The latest news from academia, regulators
research labs and other things of interest
Posted: Apr 21, 2017
Ultrafast imaging reveals the electron's new clothes
(Nanowerk News) When a negatively charged electron zips through a lattice of atoms, the nearby positively charged atoms shift closer to the electron. Scientists demonstrated how the movement of electrons deforms the lattice and causes the electron to look as if it is being “dressed” by the deformation (NPJ Quantum Materials, "Dichotomy in ultrafast atomic dynamics as direct evidence of polaron formation in manganites"). These changes drastically alter the flow of electric current.
This work offers strong evidence for the formation of polarons that are important for understanding energy transport in complex materials.
Imaging atomic-scale electron-lattice interactions: A laser pulse (red beam coming from right) gives electrons in a manganese oxide a "kick" of energy while a high-energy electron beam (blue) probes the atomic structure. Circle- and rod-shaped blobs represent spherical and elongated electron clouds on the manganese atoms. The oxygen atoms (not shown) form regular and elongated octahedra around the manganese atoms. Varying the time delay between the pulse and the probe lets scientists directly measure time-resolved subtle shifts in atomic arrangements as the lattice responds to the kicked-up electrons. It reveals the motion of the electrons in the system being accompanied by the atomic lattice deformation it induces. (Image: Brookhaven National Laboratory)
The ultrafast electron diffraction technique used in this study can precisely follow changes of atomic and electron motion in materials. It can track motions that occur in less than a picosecond (a trillionth of a second).
This work reveals the vital role of electron-lattice interactions in one material – manganites. This material could be used in data-storage devices with increased data density and reduced power requirements. In addition, scientists can use this method to study such interactions in a wide range of complex materials. Potentially, this method could be used to gain insight into the loss-free conduction of electricity.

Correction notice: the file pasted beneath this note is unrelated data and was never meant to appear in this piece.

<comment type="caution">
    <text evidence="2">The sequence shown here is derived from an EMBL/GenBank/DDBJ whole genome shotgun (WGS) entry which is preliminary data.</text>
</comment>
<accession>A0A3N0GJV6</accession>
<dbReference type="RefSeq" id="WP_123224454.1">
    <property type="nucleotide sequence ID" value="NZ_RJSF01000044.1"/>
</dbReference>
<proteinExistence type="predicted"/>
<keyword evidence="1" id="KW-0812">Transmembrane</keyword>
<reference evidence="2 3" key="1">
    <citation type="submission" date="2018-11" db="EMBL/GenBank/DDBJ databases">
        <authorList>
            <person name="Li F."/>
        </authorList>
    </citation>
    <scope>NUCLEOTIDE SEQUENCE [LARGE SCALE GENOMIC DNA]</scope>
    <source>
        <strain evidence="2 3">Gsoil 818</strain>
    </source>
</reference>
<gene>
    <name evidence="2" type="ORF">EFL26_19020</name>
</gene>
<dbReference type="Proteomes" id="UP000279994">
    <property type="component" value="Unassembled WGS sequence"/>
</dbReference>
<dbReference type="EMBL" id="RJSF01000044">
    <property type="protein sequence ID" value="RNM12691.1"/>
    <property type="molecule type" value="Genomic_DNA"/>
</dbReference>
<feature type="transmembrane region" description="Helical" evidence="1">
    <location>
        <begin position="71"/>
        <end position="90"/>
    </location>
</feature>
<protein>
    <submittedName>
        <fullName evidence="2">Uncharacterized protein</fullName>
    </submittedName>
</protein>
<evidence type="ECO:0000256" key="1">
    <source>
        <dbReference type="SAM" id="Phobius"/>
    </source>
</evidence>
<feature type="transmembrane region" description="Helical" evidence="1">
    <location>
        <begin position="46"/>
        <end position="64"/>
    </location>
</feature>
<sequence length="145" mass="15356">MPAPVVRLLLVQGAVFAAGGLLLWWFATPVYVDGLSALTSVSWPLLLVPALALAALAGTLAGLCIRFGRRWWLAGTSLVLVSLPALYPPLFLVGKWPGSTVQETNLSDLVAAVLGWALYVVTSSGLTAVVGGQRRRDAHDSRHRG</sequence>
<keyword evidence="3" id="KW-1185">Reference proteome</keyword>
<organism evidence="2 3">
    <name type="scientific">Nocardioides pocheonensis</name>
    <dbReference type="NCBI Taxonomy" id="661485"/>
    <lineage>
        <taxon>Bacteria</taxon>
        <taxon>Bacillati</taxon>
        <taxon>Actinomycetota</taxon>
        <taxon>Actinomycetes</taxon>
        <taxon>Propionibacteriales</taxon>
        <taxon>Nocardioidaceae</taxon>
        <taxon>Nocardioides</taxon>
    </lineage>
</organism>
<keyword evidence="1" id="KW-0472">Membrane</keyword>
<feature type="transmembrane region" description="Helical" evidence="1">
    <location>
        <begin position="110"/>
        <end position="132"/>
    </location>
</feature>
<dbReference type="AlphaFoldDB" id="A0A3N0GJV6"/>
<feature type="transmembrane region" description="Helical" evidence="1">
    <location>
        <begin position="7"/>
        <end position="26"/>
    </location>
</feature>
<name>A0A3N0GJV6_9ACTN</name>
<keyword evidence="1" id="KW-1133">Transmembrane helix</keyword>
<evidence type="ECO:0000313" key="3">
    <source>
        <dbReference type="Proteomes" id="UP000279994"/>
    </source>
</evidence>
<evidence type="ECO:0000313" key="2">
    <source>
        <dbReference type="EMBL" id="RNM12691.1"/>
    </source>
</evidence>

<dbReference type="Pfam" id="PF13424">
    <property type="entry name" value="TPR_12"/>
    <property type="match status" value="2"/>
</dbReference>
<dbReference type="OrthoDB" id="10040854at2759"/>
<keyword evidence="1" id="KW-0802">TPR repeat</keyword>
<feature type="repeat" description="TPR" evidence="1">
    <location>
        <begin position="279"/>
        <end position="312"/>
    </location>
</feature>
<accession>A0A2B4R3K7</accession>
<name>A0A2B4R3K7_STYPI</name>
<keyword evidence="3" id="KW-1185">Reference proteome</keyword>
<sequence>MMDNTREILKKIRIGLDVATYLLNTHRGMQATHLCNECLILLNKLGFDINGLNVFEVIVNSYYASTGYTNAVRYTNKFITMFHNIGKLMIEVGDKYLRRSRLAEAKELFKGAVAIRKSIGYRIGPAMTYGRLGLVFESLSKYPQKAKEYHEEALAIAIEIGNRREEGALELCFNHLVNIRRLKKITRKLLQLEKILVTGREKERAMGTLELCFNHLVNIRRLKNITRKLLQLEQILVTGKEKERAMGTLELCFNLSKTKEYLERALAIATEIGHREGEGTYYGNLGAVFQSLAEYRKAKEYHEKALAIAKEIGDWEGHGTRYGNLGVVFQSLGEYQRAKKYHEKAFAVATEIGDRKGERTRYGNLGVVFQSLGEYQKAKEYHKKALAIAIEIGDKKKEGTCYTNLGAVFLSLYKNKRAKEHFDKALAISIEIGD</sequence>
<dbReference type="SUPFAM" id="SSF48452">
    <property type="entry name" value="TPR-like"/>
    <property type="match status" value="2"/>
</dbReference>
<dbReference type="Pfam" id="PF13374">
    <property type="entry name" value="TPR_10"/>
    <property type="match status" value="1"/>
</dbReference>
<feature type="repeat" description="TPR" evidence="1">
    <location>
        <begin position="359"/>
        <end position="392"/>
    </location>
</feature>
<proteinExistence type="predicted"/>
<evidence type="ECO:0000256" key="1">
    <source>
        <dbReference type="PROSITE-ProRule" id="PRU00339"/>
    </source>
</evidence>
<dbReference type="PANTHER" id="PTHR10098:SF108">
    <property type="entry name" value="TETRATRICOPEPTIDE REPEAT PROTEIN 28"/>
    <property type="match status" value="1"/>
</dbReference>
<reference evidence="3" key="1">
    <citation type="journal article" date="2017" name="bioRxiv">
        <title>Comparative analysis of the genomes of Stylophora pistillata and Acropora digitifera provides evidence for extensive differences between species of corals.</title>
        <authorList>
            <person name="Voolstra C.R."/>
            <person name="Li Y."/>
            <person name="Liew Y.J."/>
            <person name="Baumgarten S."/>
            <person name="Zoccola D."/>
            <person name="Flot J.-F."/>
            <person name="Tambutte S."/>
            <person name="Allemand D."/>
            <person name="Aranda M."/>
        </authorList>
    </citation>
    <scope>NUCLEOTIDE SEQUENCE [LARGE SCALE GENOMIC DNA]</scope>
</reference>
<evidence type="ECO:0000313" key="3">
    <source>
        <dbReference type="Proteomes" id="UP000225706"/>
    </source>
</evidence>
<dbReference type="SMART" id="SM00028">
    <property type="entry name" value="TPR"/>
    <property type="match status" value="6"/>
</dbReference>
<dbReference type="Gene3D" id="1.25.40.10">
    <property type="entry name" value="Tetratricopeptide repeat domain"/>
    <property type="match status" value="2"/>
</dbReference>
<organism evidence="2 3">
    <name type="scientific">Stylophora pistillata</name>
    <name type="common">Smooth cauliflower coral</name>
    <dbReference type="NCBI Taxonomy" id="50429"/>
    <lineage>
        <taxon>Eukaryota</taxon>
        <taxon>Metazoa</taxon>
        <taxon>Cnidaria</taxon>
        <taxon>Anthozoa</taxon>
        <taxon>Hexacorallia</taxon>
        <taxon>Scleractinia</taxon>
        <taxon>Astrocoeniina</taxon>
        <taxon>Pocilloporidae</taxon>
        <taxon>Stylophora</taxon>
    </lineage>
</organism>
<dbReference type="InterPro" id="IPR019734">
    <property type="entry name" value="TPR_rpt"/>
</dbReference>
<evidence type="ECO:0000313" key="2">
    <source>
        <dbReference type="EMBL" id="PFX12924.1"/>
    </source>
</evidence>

When an electron, which is negatively charged, travels through the atomic lattice, just like the attraction between opposite ends of a magnet, the nearby positively charged atoms tend to move closer to the electron.
As the atomic lattice is deformed by the attraction to the electron, the electron looks like it is being “dressed” by the lattice deformation. The resultant combined motion of the electron and the lattice deformation, known as a polaron, is a foundation in our understanding of various transport phenomena in solids.
This includes the transformation from an insulator to a superconductor (resistance-free flow of charge, in which electrons pair by sharing lattice deformations). However, little was known experimentally about the dynamics of individual phonons (small energy packets or “quantum of energy” associated with, for example, a vibration of a crystal lattice) during polaron formation and motion.
Scientists at Brookhaven National Laboratory, with colleagues at Rutgers University and Princeton University, have demonstrated direct experimental evidence of strong coupling between electron motion and deformations in atomic arrangements that affect the flow of current (i.e., the polaron formation) in manganite LaSr2Mn2O7.
They achieved these results using a novel ultrafast ultrahigh-energy electron diffraction system developed by the lab to quantify the material’s electronic and atomic dynamics upon femtosecond laser illumination.
They find that a specific lattice distortion dominates the lattice responses with its atomic constituents showing distinct one-step and two-step relaxation behaviors (scientifically referred to as a Jahn-Teller lattice distortion).
This complex lattice relaxation manifests a strong interaction of phonons with the photoexcited electrons, proving that polaron transport is a key mechanism in the manganites’ colossal magnetoresistance properties, which could be used in data-storage devices with increased data density and reduced power requirements.
The technique can be widely used to understand the dynamics of electrons and atoms to reveal the origins of properties of complex materials.
Source: U.S. Department of Energy, Office of Science